SCET Explains — Cybersecurity
This article is the first in a series of articles where the Sutardja Center for Entrepreneurship & Technology takes a basic deep dive into an industry or topic that is at the forefront of startup ideas and opportunities today.
This past week, Yahoo (now owned by Verizon after its highly awaited merger), announced that hackers that had penetrated its network in late 2014 were able to gather information on 500 million users, including their names, email addresses, passwords, telephone numbers and more. Though they clarified that the hackers are no longer ‘believed’ to be able to access their system, the event represents the largest theft of personal data ever. The intrusion came during a period of frequent high-profile hackings, including from companies such as Anthem, MySpace, LinkedIn, Target and Sony – since then, the cybersecurity industry has grown massively, with companies spending millions of dollars to secure their intellectual property, internet platforms and user information. Today, consumers are highly concerned about who has access to their information; having gone through the ‘growth of data’ phase from 2011-2014, where companies focused on easy ways of integrating data, there is no way to trace how many platforms and websites contain a single user’s information, creating the need for individual companies to be highly protective of their data, if they want to keep consumer trust.
Given that we’re in such an era, it is highly important to understand what cybersecurity is, and how it affects us. [Definition] Cyber security involves protecting information and systems from major cyber threats, such as cyber terrorism (cyber terrorism is the disruptive use of information technology by terrorist groups to further their ideological or political agenda), cyber warfare (Cyber warfare involves nation-states using information technology to penetrate another nation’s networks to cause damage or disruption.), and cyber espionage. In their most disruptive form, cyber threats take aim at secret, political, military, or infrastructural assets of a nation, or its people, as well as at monetizable data owned by private companies.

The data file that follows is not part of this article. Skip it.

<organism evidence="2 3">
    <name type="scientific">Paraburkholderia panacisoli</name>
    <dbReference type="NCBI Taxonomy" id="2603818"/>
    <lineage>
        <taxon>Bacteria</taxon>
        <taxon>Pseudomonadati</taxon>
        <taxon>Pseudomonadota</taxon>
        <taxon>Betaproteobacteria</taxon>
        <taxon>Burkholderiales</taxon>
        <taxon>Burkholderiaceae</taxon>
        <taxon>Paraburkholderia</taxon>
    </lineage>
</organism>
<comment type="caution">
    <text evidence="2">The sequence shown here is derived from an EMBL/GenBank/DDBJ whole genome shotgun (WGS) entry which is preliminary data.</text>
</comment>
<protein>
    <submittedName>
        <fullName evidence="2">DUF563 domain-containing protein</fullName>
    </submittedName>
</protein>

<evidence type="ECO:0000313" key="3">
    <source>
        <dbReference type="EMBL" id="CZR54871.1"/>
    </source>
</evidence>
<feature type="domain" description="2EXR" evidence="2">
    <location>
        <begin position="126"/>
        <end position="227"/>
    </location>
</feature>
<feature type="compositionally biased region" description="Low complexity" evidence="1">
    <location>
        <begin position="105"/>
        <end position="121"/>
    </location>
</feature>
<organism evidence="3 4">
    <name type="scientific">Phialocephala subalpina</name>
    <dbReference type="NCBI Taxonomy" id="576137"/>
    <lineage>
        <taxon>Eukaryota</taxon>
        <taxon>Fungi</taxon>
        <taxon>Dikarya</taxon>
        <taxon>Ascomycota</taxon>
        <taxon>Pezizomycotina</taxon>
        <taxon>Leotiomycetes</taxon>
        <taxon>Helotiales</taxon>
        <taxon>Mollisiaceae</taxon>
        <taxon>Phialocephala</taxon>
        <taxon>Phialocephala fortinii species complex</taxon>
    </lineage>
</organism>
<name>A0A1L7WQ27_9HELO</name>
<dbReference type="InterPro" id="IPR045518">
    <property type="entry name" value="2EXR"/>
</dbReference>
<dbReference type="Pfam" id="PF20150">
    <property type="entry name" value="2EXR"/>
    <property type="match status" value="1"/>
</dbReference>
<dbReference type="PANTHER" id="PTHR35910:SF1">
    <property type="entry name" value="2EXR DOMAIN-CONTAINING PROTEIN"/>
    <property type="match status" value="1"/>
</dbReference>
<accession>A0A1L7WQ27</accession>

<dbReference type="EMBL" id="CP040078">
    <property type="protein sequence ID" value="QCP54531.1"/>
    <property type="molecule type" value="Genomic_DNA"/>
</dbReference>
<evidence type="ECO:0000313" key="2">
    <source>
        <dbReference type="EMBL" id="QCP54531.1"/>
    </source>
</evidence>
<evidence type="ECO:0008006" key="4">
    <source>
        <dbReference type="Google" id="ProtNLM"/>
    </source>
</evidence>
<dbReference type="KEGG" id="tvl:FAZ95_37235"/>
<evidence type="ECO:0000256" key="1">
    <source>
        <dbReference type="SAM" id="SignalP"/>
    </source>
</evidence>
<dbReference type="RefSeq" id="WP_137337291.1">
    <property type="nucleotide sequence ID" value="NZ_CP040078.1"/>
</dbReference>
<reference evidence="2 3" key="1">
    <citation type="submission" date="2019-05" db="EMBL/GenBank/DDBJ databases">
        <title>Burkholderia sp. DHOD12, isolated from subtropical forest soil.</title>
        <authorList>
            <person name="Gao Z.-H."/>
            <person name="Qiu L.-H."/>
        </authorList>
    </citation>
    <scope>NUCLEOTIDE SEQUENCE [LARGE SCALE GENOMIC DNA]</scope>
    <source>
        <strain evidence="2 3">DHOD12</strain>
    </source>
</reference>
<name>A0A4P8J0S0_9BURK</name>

How has cybersecurity changed over the years? Previously, attackers used to largely be creatures of opportunity, looking for the path of least resistance that gave them data – if they encountered secured and protected networks, they were likely to move on and look for softer targets. Today’s cybercriminals are not as defensive; they are highly motivated, well-funded by organizations and structures with agendas, and are more patient in their effort to break into defenses.
[Definition] Malware is malicious software or code that typically damages or disables, takes control of or steals information from a computer system – it may be in the form of adware, backdoors, logic bombs, spyware, Trojan horses or worms (we apologize if that sounds like biology & history more than it does computer science!)
There are various forms of attacks, as defined above – the most prevalent are zero day attacks, that target software vulnerabilities that are yet to be discovered or patched, cloud data leakage which happen when employee uploaded data on servers such as Dropbox and Google Drive are breached or accessible to public and stolen, mobile malware which is specifically intended to steal data on mobile devices (messages, pictures), targeted attacks and SQL injections. The key problem – collectively, advanced malware has outpaced traditional anti‐malware strategies and in the process, has established a foothold within organizations that criminals and nation‐states can use to steal information and attack sensitive assets.
Modern cyberattack strategy has evolved. In addition to direct, open attacks against a high‐value server or asset, today’s attack strategy also employs a patient, multistep, covert process that blends exploits, malware, and evasions in a coordinated attack; these steps include reconnaissance (studying victims and planning attacks, using social engineering, phishing, email address harvesting and other tactics to research and identify targets), weaponization & delivery (determining malware payload, and the method used to deliver it), exploitation, and then installation (which insures persistence of the threat).